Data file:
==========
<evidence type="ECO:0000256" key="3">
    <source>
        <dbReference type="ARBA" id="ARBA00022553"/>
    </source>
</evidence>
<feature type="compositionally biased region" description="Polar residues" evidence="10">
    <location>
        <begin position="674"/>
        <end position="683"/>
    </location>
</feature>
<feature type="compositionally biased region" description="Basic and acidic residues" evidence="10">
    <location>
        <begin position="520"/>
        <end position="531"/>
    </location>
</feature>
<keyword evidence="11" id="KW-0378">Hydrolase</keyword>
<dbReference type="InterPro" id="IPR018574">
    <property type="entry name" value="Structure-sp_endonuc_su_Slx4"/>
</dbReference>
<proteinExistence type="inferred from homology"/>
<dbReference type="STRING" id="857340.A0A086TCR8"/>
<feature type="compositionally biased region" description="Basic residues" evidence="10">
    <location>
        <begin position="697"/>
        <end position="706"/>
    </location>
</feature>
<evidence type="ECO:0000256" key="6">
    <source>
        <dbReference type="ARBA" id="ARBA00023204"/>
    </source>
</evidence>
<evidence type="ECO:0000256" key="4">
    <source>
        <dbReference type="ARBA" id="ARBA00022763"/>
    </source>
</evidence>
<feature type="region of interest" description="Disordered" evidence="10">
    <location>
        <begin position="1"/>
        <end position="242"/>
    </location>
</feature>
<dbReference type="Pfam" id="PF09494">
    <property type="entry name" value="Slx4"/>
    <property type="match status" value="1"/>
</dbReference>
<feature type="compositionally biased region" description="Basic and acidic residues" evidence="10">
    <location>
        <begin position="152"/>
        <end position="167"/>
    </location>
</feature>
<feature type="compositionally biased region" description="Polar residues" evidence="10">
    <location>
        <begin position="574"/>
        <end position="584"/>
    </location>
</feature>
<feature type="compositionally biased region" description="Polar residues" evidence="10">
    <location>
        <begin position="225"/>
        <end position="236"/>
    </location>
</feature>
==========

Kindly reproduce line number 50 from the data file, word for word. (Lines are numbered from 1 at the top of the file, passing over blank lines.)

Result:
<feature type="compositionally biased region" description="Basic and acidic residues" evidence="10">